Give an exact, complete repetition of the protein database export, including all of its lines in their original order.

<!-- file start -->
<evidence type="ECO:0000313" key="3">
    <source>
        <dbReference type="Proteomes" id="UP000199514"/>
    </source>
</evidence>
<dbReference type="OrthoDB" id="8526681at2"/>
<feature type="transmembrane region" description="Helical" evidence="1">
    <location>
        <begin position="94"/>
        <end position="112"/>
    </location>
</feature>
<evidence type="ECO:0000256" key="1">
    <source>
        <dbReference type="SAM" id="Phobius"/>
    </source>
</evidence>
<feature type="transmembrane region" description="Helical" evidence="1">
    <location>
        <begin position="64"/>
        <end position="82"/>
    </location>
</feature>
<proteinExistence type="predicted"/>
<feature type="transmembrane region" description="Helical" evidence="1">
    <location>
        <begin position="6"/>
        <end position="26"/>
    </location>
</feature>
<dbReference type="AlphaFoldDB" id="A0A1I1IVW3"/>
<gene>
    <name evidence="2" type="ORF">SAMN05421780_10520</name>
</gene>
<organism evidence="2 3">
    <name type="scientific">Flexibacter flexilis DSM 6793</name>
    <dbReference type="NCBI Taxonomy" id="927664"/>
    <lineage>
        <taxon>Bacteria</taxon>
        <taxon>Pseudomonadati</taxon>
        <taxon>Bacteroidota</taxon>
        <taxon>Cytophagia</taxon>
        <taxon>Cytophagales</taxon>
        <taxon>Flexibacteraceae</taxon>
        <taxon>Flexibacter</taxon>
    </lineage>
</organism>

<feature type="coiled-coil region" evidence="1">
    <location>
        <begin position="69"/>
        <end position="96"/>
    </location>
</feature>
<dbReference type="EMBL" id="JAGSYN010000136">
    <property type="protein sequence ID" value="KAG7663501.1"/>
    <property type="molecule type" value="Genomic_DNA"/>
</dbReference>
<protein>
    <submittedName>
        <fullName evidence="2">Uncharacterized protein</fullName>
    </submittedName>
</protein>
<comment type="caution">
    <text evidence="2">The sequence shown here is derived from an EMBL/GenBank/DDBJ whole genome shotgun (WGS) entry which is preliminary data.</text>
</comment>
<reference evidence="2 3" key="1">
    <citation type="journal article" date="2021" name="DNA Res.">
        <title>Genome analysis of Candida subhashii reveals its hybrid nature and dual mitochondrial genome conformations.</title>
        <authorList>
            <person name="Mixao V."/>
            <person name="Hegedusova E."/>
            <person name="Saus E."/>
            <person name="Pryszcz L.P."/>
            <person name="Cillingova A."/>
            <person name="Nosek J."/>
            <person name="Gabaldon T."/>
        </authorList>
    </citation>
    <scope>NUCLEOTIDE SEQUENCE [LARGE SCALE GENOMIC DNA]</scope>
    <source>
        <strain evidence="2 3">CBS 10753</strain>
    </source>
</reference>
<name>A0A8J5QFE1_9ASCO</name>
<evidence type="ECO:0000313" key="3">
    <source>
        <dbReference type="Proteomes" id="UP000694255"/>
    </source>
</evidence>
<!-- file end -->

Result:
<evidence type="ECO:0000313" key="3">
    <source>
        <dbReference type="Proteomes" id="UP000199514"/>
    </source>
</evidence>
<dbReference type="OrthoDB" id="8526681at2"/>
<feature type="transmembrane region" description="Helical" evidence="1">
    <location>
        <begin position="94"/>
        <end position="112"/>
    </location>
</feature>
<evidence type="ECO:0000256" key="1">
    <source>
        <dbReference type="SAM" id="Phobius"/>
    </source>
</evidence>
<feature type="transmembrane region" description="Helical" evidence="1">
    <location>
        <begin position="64"/>
        <end position="82"/>
    </location>
</feature>
<proteinExistence type="predicted"/>
<feature type="transmembrane region" description="Helical" evidence="1">
    <location>
        <begin position="6"/>
        <end position="26"/>
    </location>
</feature>
<dbReference type="AlphaFoldDB" id="A0A1I1IVW3"/>
<gene>
    <name evidence="2" type="ORF">SAMN05421780_10520</name>
</gene>
<organism evidence="2 3">
    <name type="scientific">Flexibacter flexilis DSM 6793</name>
    <dbReference type="NCBI Taxonomy" id="927664"/>
    <lineage>
        <taxon>Bacteria</taxon>
        <taxon>Pseudomonadati</taxon>
        <taxon>Bacteroidota</taxon>
        <taxon>Cytophagia</taxon>
        <taxon>Cytophagales</taxon>
        <taxon>Flexibacteraceae</taxon>
        <taxon>Flexibacter</taxon>
    </lineage>
</organism>

<feature type="coiled-coil region" evidence="1">
    <location>
        <begin position="69"/>
        <end position="96"/>
    </location>
</feature>
<dbReference type="EMBL" id="JAGSYN010000136">
    <property type="protein sequence ID" value="KAG7663501.1"/>
    <property type="molecule type" value="Genomic_DNA"/>
</dbReference>
<protein>
    <submittedName>
        <fullName evidence="2">Uncharacterized protein</fullName>
    </submittedName>
</protein>
<comment type="caution">
    <text evidence="2">The sequence shown here is derived from an EMBL/GenBank/DDBJ whole genome shotgun (WGS) entry which is preliminary data.</text>
</comment>
<reference evidence="2 3" key="1">
    <citation type="journal article" date="2021" name="DNA Res.">
        <title>Genome analysis of Candida subhashii reveals its hybrid nature and dual mitochondrial genome conformations.</title>
        <authorList>
            <person name="Mixao V."/>
            <person name="Hegedusova E."/>
            <person name="Saus E."/>
            <person name="Pryszcz L.P."/>
            <person name="Cillingova A."/>
            <person name="Nosek J."/>
            <person name="Gabaldon T."/>
        </authorList>
    </citation>
    <scope>NUCLEOTIDE SEQUENCE [LARGE SCALE GENOMIC DNA]</scope>
    <source>
        <strain evidence="2 3">CBS 10753</strain>
    </source>
</reference>
<name>A0A8J5QFE1_9ASCO</name>
<evidence type="ECO:0000313" key="3">
    <source>
        <dbReference type="Proteomes" id="UP000694255"/>
    </source>
</evidence>